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Arizona toy stores struggle to stock shelves ahead of holiday season

Getting deliveries proves difficult for Scottsdale merchant - KPHO's Susan Campbell reports

SCOTTSDALE, AZ (3TV/CBS 5) - Supply chain challenges are causing problems across the country. Arizona Toy store owner says tracking shipments and deliveries has become a difficult task as the store gets ready for the holiday rush.

Sometimes stacks of boxes show up at Kidstop.

"We’re like kids on Christmas right now as we open the box. Going oh my gosh. Ooh! We got the remote control car!" says Kate Tanner, Kidstop's owner.

Other days, it's less than Kate wants to see at her Scottsdale shop.

"It's very tough to track," she shares. " Our shipments are coming when they want to come."

Because of supply chain challenges, Kate ordered early, and tried to stock up. But still, about 10% of the toys features in Kidstop's annual holiday catalog won't make it to the store. Legos are in short supply too.

"So I think those shelves after Thanksgiving will be pretty bare," says Kate.

"Are there Lego sets that are new this year that were expecting that you haven't received?" asks reporter Susan Campbell.

"Tons...tons..." responds Kate.

Across the country, stores like Kate's are waiting on shipments as problems persist across the global supply chain. One of the big pain points, the ports of Los Angeles and Long Beach. About 40% of the shipping containers that come into the U.S. go through these ports.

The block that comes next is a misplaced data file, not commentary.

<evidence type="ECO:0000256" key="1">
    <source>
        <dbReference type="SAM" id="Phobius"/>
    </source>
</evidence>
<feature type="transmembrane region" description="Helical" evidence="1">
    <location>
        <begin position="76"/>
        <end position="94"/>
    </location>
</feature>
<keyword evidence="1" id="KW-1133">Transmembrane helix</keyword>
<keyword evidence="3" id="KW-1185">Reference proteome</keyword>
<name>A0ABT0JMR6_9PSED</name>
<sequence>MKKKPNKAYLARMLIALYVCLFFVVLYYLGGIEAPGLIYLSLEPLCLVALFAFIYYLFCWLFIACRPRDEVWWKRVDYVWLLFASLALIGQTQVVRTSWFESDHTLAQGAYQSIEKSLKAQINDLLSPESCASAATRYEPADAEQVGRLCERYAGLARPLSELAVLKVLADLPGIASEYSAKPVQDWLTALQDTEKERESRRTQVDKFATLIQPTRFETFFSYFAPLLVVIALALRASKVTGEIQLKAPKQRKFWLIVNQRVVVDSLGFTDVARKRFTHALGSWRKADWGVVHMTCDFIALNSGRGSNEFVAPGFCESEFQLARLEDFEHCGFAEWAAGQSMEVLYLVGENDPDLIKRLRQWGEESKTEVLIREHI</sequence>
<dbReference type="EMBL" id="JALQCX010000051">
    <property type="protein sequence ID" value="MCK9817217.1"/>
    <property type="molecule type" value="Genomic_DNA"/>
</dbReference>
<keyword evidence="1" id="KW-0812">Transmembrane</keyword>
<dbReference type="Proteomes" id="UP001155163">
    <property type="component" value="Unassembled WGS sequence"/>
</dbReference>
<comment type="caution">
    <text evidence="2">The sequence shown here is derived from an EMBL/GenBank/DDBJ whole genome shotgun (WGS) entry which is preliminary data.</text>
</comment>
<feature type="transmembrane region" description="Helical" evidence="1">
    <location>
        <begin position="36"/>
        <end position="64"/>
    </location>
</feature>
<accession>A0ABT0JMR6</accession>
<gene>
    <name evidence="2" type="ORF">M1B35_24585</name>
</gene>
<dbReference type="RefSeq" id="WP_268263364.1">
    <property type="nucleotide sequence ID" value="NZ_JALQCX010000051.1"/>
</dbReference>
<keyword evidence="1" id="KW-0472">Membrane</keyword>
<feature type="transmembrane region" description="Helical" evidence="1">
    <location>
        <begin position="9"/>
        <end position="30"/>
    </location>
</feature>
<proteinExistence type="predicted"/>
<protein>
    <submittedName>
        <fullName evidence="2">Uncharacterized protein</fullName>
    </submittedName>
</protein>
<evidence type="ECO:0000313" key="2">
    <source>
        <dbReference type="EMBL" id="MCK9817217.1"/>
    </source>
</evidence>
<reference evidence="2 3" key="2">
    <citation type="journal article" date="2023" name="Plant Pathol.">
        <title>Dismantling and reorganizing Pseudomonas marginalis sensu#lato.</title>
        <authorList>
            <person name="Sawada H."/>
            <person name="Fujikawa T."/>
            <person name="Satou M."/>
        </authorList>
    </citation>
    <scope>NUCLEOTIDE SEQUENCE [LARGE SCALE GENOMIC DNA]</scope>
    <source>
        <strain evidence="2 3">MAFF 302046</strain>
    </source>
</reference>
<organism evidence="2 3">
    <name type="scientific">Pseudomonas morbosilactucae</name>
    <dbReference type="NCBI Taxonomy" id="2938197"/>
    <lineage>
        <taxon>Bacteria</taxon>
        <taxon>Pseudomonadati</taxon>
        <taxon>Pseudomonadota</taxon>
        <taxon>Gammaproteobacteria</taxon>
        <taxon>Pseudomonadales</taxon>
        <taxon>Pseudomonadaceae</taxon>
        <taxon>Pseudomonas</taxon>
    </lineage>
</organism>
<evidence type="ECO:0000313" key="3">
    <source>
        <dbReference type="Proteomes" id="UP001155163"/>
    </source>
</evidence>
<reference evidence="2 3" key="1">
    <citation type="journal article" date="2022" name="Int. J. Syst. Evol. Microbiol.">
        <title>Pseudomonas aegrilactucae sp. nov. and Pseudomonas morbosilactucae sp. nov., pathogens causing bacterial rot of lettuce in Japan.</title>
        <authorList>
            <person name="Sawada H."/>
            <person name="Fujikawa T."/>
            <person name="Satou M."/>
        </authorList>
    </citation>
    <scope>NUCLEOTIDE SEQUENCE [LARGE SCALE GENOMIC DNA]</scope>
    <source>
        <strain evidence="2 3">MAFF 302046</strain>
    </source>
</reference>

And there is gridlock here. Ships wait to come in, but there aren't enough trucks to move the freight when it does. And right now, about 65,000 empty containers are sitting on the docks taking up space.

"We continue to deliver record amounts of cargo."

Gene Seroka is the Executive Director of the Port of Los Angeles. He says, there has been progress in moving more containers more quickly from cargo ships onto trucks and trains.

"Since October 24th, we’ve seen a 25% drop from about 95,000 containers to 71,000 in the number of import containers on our docks. And cargo sitting 9 days or longer has dropped by 29%," says Seroka.

Hundreds of miles away, Kate can feel the progress.

"A month ago, I was as nervous as you could be. Today, there are so many boxes pouring in the door. So you see when containers hit, when things start moving," she says. "You can hear in my sigh I think we’re going to make it."

A sigh of relief, and now a twinkle in Kate's eye.

"What do you love the most?" asks Campbell.

"You're going to make me tear up," she says. "It's been that tough."

So Campbell will take it from here. Kate says it's the kids she loves the most, and their joy, and the excitement that comes along with every wish list that's created here.

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Lisa Sturgis

Lisa Sturgis returned to KYMA as its Digital Content Director in September of 2019, but she and her family have a long history in the Desert Southwest. Her grandmother first moved to Yuma in the late 1940’s, and Lisa got her first job in TV news at KYMA in 1987.

Reach out to Lisa with story ideas and your digital feedback at


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